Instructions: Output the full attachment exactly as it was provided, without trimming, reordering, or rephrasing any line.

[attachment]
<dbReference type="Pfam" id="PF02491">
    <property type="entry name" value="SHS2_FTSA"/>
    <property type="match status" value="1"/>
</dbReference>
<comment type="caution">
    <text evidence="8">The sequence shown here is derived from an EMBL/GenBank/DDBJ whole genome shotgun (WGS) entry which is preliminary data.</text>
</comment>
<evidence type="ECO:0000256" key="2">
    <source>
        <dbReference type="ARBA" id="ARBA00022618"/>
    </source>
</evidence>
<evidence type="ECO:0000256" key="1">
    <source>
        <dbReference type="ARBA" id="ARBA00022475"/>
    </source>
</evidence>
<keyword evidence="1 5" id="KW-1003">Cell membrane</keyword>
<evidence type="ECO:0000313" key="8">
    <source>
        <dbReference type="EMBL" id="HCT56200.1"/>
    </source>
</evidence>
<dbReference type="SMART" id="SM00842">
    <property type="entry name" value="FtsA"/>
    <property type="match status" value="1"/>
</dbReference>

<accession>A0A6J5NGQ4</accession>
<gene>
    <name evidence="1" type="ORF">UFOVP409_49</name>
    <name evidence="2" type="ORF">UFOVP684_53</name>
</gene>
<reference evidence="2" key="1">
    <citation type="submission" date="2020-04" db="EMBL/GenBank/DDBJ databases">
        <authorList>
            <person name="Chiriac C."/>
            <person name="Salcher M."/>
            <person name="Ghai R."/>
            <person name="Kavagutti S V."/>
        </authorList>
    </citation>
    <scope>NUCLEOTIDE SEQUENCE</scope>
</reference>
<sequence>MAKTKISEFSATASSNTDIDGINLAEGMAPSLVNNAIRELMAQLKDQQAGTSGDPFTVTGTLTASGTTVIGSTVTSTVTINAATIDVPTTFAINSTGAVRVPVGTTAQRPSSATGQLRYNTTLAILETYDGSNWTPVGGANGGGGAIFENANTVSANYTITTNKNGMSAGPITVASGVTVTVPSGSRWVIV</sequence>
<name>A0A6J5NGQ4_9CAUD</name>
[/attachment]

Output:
<dbReference type="Pfam" id="PF02491">
    <property type="entry name" value="SHS2_FTSA"/>
    <property type="match status" value="1"/>
</dbReference>
<comment type="caution">
    <text evidence="8">The sequence shown here is derived from an EMBL/GenBank/DDBJ whole genome shotgun (WGS) entry which is preliminary data.</text>
</comment>
<evidence type="ECO:0000256" key="2">
    <source>
        <dbReference type="ARBA" id="ARBA00022618"/>
    </source>
</evidence>
<evidence type="ECO:0000256" key="1">
    <source>
        <dbReference type="ARBA" id="ARBA00022475"/>
    </source>
</evidence>
<keyword evidence="1 5" id="KW-1003">Cell membrane</keyword>
<evidence type="ECO:0000313" key="8">
    <source>
        <dbReference type="EMBL" id="HCT56200.1"/>
    </source>
</evidence>
<dbReference type="SMART" id="SM00842">
    <property type="entry name" value="FtsA"/>
    <property type="match status" value="1"/>
</dbReference>

<accession>A0A6J5NGQ4</accession>
<gene>
    <name evidence="1" type="ORF">UFOVP409_49</name>
    <name evidence="2" type="ORF">UFOVP684_53</name>
</gene>
<reference evidence="2" key="1">
    <citation type="submission" date="2020-04" db="EMBL/GenBank/DDBJ databases">
        <authorList>
            <person name="Chiriac C."/>
            <person name="Salcher M."/>
            <person name="Ghai R."/>
            <person name="Kavagutti S V."/>
        </authorList>
    </citation>
    <scope>NUCLEOTIDE SEQUENCE</scope>
</reference>
<sequence>MAKTKISEFSATASSNTDIDGINLAEGMAPSLVNNAIRELMAQLKDQQAGTSGDPFTVTGTLTASGTTVIGSTVTSTVTINAATIDVPTTFAINSTGAVRVPVGTTAQRPSSATGQLRYNTTLAILETYDGSNWTPVGGANGGGGAIFENANTVSANYTITTNKNGMSAGPITVASGVTVTVPSGSRWVIV</sequence>
<name>A0A6J5NGQ4_9CAUD</name>